It probably wasn’t the typical Memorial Day weekend activity — beach, barbecue, parade — but I was involved in a threesome.
Get your mind out of the gutter — it wasn’t that kind of threesome, although it does involve sex but, sadly, not two hunky men attending to my needs (what? You thought they’d be two gals? Hey, it’s my fantasy threesome, not yours).
Let me guarantee you, none of my threesome fantasies would ever include a choice mom. I wouldn’t even date one, but I’m getting ahead of myself.
Yeah, I know I just wrote about choice moms, but I then I got a tweet from Singlemommyhood — “Thanks for the sperm, but I’ll take it from here.”
OK, tweeting something like that gets someone’s attention; it certainly got mine. It’s provocative, if a tad antagonistic toward men. Kind of like a guy tweeting — Thanks for the sex, but you’re just a piece of ass to me, so I’ll take it from here.
For those who don’t know, a choice mom, according to “Choosing Single Motherhood” author Mikki Morrissette, is:
“someone who proactively chooses motherhood, despite the lack of a
lifetime partner. … (someone) choosing to be a mother, rather than choosing to be single.”
Widows and divorcees don’t count, and I have
to guess gals who get knocked up without planning to get pregnant and decide to keep the
baby don’t count either. Choice moms — to their credit, actually — give a lot of thought and planning into their decision to have a baby, something more of us should do. The one thing that doesn’t get all that much thought is Dad; not whether a child will do OK without one, but whether a child deserves one.
I have my own feelings about choice moms — I don’t think it’s in a child’s best interest, and that’s what we should be concerned about, right? The child, as yet unborn (which is different than divorce, which also may not always be in a child’s best interest, but no one gets married and has kids while hoping to get a divorce). If a woman absolutely can’t imagine her life without a child, why not adopt or be a foster mom? Unless it’s for purely selfish reasons, which, really is why we have kids in the first place — we want them; no one else except maybe the grandparents-to-be cares whether we have a baby or not.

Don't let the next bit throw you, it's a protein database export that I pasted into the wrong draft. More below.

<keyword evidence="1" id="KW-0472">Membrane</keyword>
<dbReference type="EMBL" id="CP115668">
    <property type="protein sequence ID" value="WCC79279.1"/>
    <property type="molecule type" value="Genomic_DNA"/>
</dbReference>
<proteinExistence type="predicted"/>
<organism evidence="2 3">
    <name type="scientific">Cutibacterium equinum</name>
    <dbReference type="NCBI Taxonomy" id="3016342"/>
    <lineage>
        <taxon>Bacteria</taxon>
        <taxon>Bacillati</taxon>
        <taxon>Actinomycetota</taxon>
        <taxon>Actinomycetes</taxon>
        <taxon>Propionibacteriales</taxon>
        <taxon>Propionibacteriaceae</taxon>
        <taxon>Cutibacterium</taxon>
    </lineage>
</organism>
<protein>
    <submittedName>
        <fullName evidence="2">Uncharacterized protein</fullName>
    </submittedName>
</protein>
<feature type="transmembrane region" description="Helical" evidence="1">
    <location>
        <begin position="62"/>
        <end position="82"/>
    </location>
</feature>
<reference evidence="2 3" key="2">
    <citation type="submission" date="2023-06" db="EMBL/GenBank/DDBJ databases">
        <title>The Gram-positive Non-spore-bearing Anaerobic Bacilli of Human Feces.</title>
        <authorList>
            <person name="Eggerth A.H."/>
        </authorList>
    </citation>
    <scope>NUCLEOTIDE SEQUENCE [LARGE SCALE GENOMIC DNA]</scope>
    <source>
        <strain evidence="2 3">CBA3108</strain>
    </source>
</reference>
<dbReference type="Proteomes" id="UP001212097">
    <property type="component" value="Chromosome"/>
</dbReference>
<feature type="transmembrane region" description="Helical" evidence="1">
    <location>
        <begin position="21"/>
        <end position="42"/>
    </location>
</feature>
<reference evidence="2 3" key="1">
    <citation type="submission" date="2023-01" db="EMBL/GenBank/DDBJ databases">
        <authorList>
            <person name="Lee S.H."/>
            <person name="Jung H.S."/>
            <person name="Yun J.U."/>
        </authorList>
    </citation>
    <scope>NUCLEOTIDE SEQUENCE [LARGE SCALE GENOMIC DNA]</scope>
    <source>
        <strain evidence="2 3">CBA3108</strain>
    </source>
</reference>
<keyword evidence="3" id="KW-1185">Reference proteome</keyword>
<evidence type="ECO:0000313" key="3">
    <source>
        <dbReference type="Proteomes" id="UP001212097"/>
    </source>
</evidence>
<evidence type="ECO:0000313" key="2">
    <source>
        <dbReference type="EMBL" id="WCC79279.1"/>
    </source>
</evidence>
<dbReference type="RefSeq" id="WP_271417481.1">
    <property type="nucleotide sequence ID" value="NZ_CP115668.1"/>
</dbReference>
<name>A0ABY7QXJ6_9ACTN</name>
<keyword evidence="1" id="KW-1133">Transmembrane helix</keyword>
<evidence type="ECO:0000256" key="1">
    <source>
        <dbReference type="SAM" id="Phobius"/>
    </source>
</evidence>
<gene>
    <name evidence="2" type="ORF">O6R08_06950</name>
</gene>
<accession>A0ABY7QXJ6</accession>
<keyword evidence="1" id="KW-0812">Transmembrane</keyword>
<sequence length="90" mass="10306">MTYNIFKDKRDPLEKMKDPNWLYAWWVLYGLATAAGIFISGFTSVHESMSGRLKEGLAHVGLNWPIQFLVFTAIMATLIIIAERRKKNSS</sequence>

Just because we can do something, should we? Even if you’d be The Best. Mother. Ever.
But back to that tweet. I wonder if some choice moms feel a bit pissed at men, even on a subconscious level. Morrissette insists on her Web site that choice moms don’t hate men. That’s nice. Yet if a late 30- or 40-something woman chooses to have a baby on her own because she hasn’t found The One in time (in 20 or so years), it would seem that the reason she even had to consider raising a kid by herself is because all the men — aka losers, playas, jerks, Peter Pans, commitmentphobes, etc. — she dated failed her somehow.
If only they’d been better men …
And that’s just as well, because if that’s the potential Daddy Gene Pool, it’s better to just walk away. Fast. And then ask herself why those are the kinds of men she’s spending time with.